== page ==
The silicone band is soft and comfortable. It doesn’t have the clingy, rubberized feel of some smartwatch bands that often attract dust and debris. Additionally, each colorway features a plastic clasp that matches the watch case, rather than a metallic accent. Again, this is another element that positions this device in the sport category rather than as a luxe accessory. I liked the continuous green hue throughout every aspect of the band and found it very comfortable for sleeping. However, if the silicone band isn’t for you, no sweat. It should also fit most standard 20mm quick-release options from third-party retailers.
How does it perform?
Day to day, the Garmin vivomove Sport’s performance is adequate. To wake the “hidden” screen, you either tap twice on the watch face or lift and rotate your wrist. Once the screen is on, swiping left or right lets you scroll through widgets. If you hold down the touch screen, you can access the device’s main menu including timed activities, heart rate features, settings, and more. From here, you swipe left or right to scroll through options, then tap to make a selection. Swiping between menu options and widgets is smooth and quick. With limited room for information on the screen, navigating takes some getting used to. Once you get the hang of it, it’s straightforward enough.
Battery life is noteworthy, but not endless. The device will last about five days on a single charge and drop into a watch-only mode when the battery is low to provide one more day of analog use. I found the extra day relatively pointless, but I suppose it may come in handy in the right situation.
It tracks all the basic health stats, including steps, daily calorie burn, active calories, distance, and total active time. It also collects sleep data, 24/7 heart rate, and stress data. It’s important to keep in mind that this device offers just the essentials. With that expectation, many features of the vivomove Sport, including Garmin’s Body Battery energy monitoring and all-day stress tracking feel like pleasantly surprising and helpful bonus features.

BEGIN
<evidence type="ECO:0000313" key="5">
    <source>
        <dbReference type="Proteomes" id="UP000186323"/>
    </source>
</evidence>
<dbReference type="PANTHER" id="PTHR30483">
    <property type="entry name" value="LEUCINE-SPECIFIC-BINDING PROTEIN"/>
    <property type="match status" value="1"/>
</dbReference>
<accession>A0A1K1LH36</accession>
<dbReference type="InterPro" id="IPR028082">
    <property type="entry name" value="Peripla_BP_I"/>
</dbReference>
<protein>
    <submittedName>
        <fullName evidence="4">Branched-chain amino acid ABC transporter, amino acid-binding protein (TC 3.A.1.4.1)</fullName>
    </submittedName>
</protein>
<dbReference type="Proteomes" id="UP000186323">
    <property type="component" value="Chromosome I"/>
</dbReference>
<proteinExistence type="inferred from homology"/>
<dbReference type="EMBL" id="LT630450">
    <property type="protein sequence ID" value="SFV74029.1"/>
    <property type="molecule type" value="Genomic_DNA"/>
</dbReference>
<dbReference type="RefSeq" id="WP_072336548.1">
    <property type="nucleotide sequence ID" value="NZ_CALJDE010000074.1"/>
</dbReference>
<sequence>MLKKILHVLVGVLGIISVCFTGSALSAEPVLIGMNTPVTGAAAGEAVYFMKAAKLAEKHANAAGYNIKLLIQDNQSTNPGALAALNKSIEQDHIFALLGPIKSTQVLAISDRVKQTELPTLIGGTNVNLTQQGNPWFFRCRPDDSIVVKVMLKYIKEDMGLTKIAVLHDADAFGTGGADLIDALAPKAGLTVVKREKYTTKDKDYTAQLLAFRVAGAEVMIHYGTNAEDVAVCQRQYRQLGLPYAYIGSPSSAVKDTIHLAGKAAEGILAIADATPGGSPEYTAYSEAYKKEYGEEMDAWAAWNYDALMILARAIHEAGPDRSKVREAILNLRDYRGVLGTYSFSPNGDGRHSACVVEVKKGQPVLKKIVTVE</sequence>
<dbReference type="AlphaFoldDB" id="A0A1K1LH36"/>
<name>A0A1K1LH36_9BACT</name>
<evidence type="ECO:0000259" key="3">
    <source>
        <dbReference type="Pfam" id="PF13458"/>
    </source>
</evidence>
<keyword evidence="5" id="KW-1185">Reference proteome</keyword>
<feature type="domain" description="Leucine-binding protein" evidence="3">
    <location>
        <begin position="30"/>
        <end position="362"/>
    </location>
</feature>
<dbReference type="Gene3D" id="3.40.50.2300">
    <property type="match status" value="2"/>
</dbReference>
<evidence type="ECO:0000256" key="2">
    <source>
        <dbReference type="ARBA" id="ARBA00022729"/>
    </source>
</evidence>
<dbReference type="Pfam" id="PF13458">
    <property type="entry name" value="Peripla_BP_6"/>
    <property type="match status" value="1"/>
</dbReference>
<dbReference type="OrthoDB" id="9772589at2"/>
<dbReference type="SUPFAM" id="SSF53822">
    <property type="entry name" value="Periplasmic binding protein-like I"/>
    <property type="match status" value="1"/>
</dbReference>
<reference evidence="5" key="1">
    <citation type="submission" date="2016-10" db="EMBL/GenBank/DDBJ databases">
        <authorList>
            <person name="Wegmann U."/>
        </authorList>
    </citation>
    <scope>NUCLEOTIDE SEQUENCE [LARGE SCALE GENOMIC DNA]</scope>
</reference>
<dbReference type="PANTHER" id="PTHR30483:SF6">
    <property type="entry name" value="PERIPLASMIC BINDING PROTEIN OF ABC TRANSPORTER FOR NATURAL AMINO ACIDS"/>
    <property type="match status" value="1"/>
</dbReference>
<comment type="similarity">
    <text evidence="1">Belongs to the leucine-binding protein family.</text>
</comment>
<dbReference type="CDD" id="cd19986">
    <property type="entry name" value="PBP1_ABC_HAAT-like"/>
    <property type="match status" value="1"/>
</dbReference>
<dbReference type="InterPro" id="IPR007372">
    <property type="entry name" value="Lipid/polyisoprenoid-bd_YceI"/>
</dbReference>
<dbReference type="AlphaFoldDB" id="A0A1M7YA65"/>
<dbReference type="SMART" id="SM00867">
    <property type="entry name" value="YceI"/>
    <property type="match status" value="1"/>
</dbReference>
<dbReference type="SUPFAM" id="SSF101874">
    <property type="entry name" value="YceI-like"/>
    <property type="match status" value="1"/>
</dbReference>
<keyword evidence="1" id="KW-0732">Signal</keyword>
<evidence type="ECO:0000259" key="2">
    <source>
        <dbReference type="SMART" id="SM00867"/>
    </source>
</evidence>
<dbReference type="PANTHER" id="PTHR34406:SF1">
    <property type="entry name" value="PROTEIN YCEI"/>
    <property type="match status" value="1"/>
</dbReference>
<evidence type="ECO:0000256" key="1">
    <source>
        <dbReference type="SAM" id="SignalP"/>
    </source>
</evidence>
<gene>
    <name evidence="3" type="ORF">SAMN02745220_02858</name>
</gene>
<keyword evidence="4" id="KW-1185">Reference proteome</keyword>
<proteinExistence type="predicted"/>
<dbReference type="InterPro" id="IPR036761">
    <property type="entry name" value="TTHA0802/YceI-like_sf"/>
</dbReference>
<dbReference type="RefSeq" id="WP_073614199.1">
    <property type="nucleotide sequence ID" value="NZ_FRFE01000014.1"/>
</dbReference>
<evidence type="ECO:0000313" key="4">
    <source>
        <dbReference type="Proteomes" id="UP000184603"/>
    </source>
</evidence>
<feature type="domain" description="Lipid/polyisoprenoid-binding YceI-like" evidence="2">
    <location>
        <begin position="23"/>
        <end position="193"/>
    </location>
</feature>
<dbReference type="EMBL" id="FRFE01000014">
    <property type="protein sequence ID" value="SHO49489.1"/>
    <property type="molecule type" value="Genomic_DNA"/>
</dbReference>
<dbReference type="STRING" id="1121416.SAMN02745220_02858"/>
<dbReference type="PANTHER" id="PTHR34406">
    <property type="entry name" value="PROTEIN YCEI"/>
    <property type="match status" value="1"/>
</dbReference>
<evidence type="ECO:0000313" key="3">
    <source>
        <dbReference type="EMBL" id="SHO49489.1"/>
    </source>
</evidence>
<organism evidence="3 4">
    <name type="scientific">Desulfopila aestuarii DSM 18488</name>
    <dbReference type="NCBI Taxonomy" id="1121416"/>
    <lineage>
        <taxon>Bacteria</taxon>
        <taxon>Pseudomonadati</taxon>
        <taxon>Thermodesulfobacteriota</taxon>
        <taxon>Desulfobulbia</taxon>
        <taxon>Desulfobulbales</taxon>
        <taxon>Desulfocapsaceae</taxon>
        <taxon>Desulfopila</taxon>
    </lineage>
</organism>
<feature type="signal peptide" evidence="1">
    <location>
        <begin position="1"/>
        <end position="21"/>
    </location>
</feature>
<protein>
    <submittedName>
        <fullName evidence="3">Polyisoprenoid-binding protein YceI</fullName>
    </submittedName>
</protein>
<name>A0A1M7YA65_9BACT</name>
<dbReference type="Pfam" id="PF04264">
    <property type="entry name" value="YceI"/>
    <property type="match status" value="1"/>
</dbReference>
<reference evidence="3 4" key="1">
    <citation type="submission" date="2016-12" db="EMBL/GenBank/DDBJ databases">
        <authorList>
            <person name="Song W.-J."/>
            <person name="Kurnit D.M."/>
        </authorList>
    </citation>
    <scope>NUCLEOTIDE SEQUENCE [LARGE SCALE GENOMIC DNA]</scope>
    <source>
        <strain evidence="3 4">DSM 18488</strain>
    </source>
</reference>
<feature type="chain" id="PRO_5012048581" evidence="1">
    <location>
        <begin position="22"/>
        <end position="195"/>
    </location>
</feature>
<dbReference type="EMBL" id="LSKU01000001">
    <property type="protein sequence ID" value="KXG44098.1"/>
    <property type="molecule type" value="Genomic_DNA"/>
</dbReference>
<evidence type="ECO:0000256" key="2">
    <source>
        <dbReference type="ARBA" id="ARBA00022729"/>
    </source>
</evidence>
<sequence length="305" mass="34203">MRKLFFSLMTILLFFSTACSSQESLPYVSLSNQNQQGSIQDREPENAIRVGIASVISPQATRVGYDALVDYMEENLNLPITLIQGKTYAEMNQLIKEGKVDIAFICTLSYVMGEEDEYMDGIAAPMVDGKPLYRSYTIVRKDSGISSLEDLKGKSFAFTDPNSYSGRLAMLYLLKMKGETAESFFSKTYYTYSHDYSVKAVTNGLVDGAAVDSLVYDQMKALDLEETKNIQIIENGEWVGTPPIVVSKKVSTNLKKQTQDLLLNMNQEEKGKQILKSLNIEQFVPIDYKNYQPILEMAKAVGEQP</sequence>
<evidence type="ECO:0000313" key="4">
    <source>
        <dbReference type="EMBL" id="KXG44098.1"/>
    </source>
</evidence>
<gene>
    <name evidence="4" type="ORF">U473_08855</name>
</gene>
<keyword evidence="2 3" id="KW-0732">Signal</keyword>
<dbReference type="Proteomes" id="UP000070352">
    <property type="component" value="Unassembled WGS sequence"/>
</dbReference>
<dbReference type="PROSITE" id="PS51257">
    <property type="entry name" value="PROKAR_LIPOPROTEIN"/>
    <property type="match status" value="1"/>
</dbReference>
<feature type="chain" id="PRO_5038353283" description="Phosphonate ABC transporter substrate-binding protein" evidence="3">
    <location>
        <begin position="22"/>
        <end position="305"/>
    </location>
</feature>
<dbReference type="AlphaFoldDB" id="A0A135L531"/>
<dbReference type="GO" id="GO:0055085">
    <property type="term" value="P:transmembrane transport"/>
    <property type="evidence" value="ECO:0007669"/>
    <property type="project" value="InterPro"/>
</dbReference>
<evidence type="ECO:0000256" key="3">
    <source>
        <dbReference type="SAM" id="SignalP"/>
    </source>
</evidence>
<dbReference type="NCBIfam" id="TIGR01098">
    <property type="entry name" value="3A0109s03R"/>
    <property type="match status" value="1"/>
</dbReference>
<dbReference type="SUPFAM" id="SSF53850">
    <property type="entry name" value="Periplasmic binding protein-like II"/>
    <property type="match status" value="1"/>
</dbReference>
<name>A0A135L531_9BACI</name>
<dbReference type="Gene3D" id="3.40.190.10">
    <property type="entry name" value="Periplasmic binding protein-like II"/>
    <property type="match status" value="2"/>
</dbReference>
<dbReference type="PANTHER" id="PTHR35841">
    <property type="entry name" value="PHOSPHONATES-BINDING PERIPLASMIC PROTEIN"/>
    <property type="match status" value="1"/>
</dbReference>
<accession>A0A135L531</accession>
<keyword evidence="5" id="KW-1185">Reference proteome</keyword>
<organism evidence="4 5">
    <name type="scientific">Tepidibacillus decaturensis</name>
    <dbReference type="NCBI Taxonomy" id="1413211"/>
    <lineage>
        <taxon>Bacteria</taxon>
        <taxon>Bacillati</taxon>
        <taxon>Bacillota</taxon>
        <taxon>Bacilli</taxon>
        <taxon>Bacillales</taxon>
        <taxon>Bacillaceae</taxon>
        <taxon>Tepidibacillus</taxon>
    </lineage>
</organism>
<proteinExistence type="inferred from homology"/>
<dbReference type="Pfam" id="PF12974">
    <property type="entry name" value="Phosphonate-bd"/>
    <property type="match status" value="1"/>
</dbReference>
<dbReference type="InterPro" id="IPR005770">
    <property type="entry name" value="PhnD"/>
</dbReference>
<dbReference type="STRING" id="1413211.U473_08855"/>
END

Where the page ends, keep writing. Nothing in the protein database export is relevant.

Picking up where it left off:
Many of the health tracking tools on the Garmin vivomove Sport feel like pleasantly surprising and helpful bonus features.
Calculated using heart rate variability (HRV), stress, sleep quality, and activity, Body Battery estimates how much energy you have available. Garmin’s stress tracking feature measures users’ stress levels throughout the day based on HRV. I found both of these numbers to be helpful insights into my overall feelings of wellness throughout the Garmin vivomove Sport review period.
On average, my stress score was comparable to my perceived stress levels, and my body battery aligned with how I felt. On multiple days, I found the relationship between my body battery and my sleep data to be especially helpful in understanding why I felt unusually drained in the middle of the day.
The vivomove Sport also provides advanced sleep tracking, including sleep stages. In the image above, you can see the device picked up on when I fell asleep and when I woke, as well as when I got up twice during the night. Once synced to the Garmin Connect app, you can analyze your sleep stages and other advanced sleep data under the Pulse Ox and Respiration tabs. This data alone isn’t all that easy to digest to the casual observer. I would have loved to see this device offer Garmin’s Sleep Score.
It goes without saying that connected GPS is a bit of a drag for runners and cyclists who don’t want to lug their phones on a run or ride. I can’t hold it against the Garmin vivomove Sport too much, considering the device’s hybrid nature (and approachable price tag). On the other hand, with “Sport” in the device name, GPS is a feature worth discussing.